Our Thursday evening group meditation practice begins with a 20 minute period of sitting meditation. The practice that we teach is called Insight Meditation, which is a method of looking with clarity and attention into the nature of a thing as it is in our present moment experience. This “thing” can be what we are thinking, how we are feeling, or our perceptions, as they relate to any life circumstance we may find ourselves in at the moment. It is a method of practice that helps us get past the stories we use to protect ourselves, to the root of what we are actually experiencing. The object of this practice is to free ourselves from the dissatisfaction that arises when we cling to our views, opinions, and beliefs as to how things should or should not be. It is a gradual practice that takes time and effort, but if followed, will lead us to greater peace, wellness, and happiness in our lives.
After sitting meditation, one of our teachers presents a talk related to our practice. Over the years our talks have displayed an eclectic array of themes: from the Buddha’s teachings on impermanence and dependent origination to the Gnostic Gospels on Jesus, from the teachings of a variety of modern dharma teachers to talks on redemption, anger, beauty, love, death, lust, sadness, happiness, acceptance, letting go, and present moment awareness. Our teachers have years of experience in the practice of meditation and daily mindfulness, as well as leading groups in the theory and practice of meditation and mindfulness.
Once the talk is finished, all participants of the session are encouraged to contribute from their own lives: how they grapple with their pleasant and unpleasant experiences, and what truth they have found in the memory of their personal experiences. Our guiding principle: as we learn together, so shall we grow together.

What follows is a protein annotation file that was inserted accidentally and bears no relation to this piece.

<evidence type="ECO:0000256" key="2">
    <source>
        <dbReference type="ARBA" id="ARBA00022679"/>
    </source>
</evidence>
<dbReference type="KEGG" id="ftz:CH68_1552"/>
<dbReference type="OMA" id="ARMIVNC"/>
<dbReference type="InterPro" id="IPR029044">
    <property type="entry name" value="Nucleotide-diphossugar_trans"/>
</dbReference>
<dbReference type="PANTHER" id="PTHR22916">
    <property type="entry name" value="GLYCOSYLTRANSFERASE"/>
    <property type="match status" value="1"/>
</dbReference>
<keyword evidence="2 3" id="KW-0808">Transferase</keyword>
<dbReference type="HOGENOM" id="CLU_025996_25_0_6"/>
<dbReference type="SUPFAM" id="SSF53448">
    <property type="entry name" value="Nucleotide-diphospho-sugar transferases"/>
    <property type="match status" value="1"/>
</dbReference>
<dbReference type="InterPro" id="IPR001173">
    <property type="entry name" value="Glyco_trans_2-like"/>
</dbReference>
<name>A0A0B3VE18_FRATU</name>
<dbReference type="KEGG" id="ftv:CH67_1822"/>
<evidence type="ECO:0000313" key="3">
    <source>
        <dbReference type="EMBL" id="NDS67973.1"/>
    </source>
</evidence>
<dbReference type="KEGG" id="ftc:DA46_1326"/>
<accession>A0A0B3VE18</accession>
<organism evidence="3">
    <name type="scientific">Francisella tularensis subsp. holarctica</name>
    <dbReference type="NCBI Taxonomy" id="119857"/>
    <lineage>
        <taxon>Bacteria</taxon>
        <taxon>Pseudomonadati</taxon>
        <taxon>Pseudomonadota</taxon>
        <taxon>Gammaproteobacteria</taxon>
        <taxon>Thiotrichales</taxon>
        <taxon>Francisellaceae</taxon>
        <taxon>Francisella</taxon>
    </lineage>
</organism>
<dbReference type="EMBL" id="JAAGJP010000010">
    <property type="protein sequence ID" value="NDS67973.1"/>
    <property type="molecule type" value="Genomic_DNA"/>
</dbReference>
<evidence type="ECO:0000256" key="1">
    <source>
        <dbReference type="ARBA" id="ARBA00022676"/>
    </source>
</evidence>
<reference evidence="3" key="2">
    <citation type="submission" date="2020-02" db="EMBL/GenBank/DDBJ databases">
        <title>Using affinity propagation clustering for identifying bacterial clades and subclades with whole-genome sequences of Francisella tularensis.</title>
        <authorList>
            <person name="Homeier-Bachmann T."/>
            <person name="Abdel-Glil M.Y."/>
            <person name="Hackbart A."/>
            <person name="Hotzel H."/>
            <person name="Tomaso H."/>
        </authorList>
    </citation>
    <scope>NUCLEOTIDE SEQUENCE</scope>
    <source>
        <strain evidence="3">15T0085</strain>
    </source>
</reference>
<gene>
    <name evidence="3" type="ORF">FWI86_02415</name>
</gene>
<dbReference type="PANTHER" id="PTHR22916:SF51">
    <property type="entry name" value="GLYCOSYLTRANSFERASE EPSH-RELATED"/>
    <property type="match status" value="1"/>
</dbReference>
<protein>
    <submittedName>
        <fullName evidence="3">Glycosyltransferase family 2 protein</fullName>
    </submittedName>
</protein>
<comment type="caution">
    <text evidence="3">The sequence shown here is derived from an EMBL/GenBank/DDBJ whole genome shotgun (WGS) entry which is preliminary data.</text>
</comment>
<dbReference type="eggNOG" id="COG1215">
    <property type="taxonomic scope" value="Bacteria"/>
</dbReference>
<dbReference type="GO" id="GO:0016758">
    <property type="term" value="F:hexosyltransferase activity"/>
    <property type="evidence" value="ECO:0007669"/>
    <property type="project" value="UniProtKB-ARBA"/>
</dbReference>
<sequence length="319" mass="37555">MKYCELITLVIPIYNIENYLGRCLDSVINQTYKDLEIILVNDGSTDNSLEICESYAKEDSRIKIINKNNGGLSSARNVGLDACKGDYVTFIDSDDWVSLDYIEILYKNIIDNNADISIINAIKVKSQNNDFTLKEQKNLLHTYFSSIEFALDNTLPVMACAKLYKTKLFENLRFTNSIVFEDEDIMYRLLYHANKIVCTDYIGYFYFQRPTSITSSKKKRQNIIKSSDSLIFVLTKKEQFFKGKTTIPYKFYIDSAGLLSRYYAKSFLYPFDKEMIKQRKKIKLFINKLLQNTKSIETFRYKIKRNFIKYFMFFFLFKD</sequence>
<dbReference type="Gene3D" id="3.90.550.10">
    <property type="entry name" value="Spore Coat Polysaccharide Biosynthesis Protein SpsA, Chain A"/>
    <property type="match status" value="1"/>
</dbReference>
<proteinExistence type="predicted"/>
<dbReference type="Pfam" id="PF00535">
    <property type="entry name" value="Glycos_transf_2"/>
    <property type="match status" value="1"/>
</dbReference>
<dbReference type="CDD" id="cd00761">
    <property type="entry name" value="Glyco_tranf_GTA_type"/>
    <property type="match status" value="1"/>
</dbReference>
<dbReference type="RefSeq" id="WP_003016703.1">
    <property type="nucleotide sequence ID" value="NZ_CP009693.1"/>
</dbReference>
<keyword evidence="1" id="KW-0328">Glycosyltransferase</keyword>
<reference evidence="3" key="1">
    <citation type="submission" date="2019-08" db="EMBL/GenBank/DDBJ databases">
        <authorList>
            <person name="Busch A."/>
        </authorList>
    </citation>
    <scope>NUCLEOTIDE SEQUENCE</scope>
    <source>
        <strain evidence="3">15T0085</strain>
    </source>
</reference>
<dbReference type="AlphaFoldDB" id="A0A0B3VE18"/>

On the second (2nd) and fourth (4th) Thursday’s of the month we forgo a dharma talk and group participation for a session of silent sitting and walking meditation, which allows us more time to develop and deepen our practice. The session is divided into three parts: twenty minutes of sitting, ten minutes of walking, and another twenty minutes of sitting. The session ends with the meditation facilitator reading a passage from a dharma book selected for its ability to inspire us in our resolve to practice meditation and mindfulness daily.
IMCF offers a daylong meditation retreat four (4) times a year. We invite some of the best, highly experienced, innovative teachers from a variety of spiritual traditions to lead these retreats. Our purpose behind this is to give you the opportunity to sit in a day of silence so that you can simply be with yourself without judgment, simply as you are. You may even discover your inherent nature, the natural you. You will find that a day of silent meditation is one of difficulty and ease, one of grace and stress; and yet an opportunity to abide within yourself, letting go of the pressures of expectation. Not easy, but worthy of intention, reflection, meditation, and contemplation. The best place for you to discover who you are and what you can become—in reality, who you already are.
Though the focus of our practice relies on the teachings of Gotama Buddha, we are secular Buddhist and not aligned with any religious institution or organization. We travel the path of truth, regardless of tradition, east or west.